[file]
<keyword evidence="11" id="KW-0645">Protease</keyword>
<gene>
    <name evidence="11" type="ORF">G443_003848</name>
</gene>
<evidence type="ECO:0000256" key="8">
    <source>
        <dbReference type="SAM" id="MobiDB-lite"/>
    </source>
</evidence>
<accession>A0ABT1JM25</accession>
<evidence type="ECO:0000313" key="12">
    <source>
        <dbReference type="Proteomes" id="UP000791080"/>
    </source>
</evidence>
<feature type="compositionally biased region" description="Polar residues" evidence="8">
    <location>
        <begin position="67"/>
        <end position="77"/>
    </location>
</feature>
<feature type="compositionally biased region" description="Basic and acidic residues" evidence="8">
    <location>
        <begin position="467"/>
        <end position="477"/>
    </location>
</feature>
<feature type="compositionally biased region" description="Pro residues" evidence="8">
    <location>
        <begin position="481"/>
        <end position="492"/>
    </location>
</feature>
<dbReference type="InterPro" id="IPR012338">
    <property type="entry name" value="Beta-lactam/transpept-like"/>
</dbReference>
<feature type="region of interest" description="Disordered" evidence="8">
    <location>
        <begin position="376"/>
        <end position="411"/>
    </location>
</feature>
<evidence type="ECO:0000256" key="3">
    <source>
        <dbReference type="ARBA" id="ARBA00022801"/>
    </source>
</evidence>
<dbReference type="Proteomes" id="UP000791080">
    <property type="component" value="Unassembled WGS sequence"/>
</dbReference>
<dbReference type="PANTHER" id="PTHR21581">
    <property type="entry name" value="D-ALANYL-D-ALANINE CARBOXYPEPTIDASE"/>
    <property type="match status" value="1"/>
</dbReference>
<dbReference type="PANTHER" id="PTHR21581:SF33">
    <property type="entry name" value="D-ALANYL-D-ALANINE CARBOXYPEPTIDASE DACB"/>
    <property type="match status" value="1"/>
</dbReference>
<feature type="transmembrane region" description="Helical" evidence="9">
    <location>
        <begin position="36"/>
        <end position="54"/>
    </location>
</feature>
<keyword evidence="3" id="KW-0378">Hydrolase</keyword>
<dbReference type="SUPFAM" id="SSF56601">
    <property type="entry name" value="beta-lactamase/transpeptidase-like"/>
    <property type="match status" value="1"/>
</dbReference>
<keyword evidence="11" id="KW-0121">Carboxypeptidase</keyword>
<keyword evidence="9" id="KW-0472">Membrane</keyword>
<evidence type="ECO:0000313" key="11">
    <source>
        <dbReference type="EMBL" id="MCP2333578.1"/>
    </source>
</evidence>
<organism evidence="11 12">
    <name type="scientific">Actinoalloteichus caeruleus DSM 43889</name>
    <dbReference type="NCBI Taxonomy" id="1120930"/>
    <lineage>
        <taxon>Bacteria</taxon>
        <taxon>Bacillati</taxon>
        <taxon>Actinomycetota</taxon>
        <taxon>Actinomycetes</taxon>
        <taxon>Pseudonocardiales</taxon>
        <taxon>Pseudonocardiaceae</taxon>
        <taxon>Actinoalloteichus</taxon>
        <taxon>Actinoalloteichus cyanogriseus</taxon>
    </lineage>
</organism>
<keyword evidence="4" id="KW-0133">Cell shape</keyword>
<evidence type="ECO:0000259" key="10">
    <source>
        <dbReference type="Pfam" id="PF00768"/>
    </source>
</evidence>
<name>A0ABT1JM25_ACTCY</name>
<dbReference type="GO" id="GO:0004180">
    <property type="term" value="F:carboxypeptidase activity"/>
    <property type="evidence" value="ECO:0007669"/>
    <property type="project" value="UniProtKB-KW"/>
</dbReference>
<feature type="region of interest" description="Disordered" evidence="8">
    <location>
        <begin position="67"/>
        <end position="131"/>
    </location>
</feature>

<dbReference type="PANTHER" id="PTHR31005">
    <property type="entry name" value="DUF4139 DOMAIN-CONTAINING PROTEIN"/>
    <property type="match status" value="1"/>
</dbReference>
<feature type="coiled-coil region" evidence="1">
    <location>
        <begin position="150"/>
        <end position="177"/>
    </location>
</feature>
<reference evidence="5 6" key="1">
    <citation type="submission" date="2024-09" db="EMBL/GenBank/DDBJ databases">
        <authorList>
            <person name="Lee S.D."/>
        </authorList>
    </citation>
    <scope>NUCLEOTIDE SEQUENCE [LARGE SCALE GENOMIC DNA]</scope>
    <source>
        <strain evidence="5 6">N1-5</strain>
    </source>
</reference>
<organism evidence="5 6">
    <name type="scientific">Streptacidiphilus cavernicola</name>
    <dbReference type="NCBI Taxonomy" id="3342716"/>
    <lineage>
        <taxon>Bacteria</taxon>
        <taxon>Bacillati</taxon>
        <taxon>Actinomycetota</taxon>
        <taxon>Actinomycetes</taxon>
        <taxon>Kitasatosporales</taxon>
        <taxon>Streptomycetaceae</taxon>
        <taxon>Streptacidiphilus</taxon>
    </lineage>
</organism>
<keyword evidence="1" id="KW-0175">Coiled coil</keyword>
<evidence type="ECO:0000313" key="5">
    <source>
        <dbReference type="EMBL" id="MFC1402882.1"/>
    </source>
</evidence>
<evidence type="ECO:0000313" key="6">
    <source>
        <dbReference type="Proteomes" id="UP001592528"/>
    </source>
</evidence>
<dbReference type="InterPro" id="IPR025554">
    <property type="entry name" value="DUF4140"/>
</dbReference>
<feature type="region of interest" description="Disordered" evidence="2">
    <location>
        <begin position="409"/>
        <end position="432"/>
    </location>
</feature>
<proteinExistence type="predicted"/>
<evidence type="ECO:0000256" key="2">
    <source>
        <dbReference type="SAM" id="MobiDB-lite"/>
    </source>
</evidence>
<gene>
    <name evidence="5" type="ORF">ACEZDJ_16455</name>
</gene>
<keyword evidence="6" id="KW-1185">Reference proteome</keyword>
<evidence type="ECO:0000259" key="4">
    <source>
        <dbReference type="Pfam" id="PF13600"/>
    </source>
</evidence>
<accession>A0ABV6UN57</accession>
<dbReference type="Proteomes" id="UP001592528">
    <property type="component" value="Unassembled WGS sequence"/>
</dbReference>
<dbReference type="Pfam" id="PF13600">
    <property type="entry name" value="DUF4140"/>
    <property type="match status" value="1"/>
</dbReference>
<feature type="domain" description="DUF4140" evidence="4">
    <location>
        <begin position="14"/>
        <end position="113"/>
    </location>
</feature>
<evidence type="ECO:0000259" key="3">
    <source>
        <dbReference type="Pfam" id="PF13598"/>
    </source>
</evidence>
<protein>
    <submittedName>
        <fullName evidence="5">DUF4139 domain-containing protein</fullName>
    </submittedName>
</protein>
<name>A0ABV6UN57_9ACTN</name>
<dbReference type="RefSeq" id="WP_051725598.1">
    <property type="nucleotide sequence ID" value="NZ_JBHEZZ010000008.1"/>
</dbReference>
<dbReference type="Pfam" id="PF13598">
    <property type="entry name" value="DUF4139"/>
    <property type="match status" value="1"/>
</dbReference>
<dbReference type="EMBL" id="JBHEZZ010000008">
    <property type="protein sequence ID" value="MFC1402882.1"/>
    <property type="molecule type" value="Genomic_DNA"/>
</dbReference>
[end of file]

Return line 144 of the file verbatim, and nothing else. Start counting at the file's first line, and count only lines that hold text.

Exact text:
<evidence type="ECO:0000313" key="5">